Jack Letts, dubbed "Jihadi Jack" by the British media, hopes to come to Canada
We take an alert and clear-eyed view of the threat these terrorists pose.
Ever since Trump was elected.
Canadian Armed Forces may be in an “advise and assist” role in northern Iraq, but that doesn’t mean its mission has been combat-free.
I'm tired of pacifists. I'm not going to be polite around them anymore. I'm not going to be accommodating in polite society and pretend that while I differ, I respect the pacifist opinion. I don't. Pacifists are wrong, and this is why. Pacifism tolerates, even abets, terrorism and fascism -- and the war and violence that come from them.
Let's be clear: while a sarin gas attack is a disgusting breach of international law and of humanity itself, in responding with military force outside of any formal war the United States has breached more international laws than the gas attack did. We should not be lulled into some sense that unilateral military action is OK.
Last year, Canada took in some 39,000 Syrian refugees and Canadian cities from coast to coast have made great efforts to help them adapt and assimilate. The U.S., on the other hand, let in a grand total of roughly 13,000 refugees, an embarrassing number given our population is only a tenth of theirs.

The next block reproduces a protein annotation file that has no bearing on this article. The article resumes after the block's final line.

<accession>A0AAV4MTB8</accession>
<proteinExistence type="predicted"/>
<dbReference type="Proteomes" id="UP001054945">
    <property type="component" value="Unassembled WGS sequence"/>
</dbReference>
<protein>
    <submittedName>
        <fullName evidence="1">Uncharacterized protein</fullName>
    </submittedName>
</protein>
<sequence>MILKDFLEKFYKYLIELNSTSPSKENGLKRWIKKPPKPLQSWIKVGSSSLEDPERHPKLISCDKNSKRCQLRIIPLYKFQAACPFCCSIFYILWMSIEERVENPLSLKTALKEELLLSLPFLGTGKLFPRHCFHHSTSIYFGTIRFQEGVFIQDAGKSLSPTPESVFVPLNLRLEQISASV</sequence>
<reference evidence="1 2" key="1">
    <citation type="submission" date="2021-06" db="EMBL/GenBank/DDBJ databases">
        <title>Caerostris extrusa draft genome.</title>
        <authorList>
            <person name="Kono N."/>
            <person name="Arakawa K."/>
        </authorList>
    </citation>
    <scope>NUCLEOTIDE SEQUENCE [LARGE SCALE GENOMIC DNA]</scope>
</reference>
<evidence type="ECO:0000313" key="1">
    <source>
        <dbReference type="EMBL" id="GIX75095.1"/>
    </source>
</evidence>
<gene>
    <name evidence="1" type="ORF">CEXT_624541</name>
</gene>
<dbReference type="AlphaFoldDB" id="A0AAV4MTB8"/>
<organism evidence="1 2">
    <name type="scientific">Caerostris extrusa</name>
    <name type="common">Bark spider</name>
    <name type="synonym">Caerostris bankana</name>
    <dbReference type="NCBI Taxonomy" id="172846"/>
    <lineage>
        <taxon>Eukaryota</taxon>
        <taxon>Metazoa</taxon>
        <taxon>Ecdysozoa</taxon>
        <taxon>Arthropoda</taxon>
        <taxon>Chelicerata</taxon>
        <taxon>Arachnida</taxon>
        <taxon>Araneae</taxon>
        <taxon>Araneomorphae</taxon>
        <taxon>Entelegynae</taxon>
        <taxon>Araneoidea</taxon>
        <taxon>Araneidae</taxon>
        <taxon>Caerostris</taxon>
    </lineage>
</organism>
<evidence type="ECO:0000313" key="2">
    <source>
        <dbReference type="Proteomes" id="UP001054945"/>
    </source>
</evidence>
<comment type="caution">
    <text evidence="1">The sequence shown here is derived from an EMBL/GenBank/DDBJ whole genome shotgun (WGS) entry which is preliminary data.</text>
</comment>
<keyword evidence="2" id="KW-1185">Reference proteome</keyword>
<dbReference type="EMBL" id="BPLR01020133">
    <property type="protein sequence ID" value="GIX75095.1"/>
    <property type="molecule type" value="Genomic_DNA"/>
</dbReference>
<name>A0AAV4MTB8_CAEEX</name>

In March 2014, Mustafa heard three bombs near his home in Sheran located in the province of Aleppo, Syria. At that precise moment, he knew his biggest fear was real: ISIS was at their door. This was his tipping point; his family packed a few belongings and tried fleeing to Turkey.
I am horrified by what happened in Quebec last week. Innocent people were killed and injured because someone indolently grouped together all sub-groupings of a faith into one broad category. The answer, however, will not be found in just ignoring the existence of such sub-groupings who are persecutors.
Here we are, mere days into a new year. On the first day of 2017 there were already 264 incidents of gun violence in the U.S. -- with at least 64 people killed and 146 injured. As of January 5 those numbers rose to 500 shootings, 113 deaths and 288 injuries. If, like me, you had hopes that, if Hillary Clinton became president, we might at last see some much-needed, long-overdue gun control in the U.S. we can certainly forget about it now. Not with Donald Trump as president.